Statistics on the size of regional/country and local economies, recent economic growth in these areas, their contribution to total UK economic output, and rough comparisons of their living standards.Jump to full report >>
UPDATE - This briefing paper does not provide the latest data up to 2018, which is available in the Office for National Statistics' publication Regional economic activity. Up-to-date economic data for UK regions and countries are available in the Library briefing paper, Regional and National Economic Indicators.
This briefing paper provides an overview of annual statistics on the economies of the UK’s regions and countries as well as local areas. There is analysis of recent economic growth rates, for 2016 as well as since 2010, and 1998. In addition to overall growth rates, figures for economic output per head are included (including in two maps at the back of the briefing) to provide very rough comparisons of living standards by local areas.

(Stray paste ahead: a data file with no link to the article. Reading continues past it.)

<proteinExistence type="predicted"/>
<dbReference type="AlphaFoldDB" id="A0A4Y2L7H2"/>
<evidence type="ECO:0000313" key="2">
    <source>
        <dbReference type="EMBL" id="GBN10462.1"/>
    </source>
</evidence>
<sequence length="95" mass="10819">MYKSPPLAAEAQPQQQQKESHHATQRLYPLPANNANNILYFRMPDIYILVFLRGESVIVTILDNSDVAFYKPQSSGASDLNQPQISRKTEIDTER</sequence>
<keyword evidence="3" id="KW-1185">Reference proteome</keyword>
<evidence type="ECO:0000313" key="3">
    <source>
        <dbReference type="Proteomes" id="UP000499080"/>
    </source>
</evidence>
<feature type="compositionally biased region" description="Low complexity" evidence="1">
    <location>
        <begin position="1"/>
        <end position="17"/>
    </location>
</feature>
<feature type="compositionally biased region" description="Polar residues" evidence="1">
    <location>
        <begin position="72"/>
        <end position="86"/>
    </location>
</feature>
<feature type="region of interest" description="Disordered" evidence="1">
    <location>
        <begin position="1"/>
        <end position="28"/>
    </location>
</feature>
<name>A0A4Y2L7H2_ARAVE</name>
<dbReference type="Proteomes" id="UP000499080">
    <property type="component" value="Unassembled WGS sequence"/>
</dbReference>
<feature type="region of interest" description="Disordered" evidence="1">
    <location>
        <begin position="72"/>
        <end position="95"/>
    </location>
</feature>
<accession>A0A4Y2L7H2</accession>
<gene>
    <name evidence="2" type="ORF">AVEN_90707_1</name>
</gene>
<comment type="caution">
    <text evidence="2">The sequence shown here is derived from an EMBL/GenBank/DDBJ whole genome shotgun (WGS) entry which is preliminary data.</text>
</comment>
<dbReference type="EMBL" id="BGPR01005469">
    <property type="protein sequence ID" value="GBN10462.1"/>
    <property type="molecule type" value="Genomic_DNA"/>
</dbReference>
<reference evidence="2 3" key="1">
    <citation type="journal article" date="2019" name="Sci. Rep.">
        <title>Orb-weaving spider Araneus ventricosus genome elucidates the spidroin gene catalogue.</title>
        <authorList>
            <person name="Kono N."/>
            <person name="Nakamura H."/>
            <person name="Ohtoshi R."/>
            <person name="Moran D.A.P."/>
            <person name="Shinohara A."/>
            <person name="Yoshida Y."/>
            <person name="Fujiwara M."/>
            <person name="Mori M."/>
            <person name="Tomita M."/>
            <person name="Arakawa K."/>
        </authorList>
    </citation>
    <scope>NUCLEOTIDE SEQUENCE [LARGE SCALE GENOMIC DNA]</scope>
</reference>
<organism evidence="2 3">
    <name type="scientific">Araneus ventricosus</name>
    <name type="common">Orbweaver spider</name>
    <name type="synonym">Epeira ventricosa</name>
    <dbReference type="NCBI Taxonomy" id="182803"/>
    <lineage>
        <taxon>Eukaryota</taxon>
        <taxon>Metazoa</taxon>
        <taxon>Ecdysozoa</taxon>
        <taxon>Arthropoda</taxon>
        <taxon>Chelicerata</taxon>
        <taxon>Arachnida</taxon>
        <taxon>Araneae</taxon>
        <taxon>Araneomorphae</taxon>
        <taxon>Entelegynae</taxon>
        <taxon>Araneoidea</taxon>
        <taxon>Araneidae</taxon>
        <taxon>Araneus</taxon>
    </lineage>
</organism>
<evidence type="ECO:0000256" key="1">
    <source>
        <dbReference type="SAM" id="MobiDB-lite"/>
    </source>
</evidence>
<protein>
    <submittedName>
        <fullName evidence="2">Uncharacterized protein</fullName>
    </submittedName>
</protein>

Economic output here is measured using Gross Value Added (GVA), which is very similar to GDP. Regional growth figures are adjusted for inflation. Some key figures:
Almost all areas have experienced slower growth since the financial crisis and recession of 2008/09. The chart below compares average annual economic growth in the regions and countries of the UK during the pre-recession period of 1999-2007 with the post-recession period of 2010-2016.
The only region where recent annual average growth is higher than that of the pre-recession period is the West Midlands. London had the highest average growth rates in both periods. Some regions and countries have seen a particularly notable weakening in their growth performance: the three northern regions of England (the North East, the North West and Yorkshire and the Humber) and Northern Ireland.
A spreadsheet containing information on 2016 GVA per head and how its changed since 2010 for the local area of your choice (along with the region/country it is in and the UK) is also available from the accompanying Excel file below.
Commons Briefing papers SN05795
Author: Daniel Harari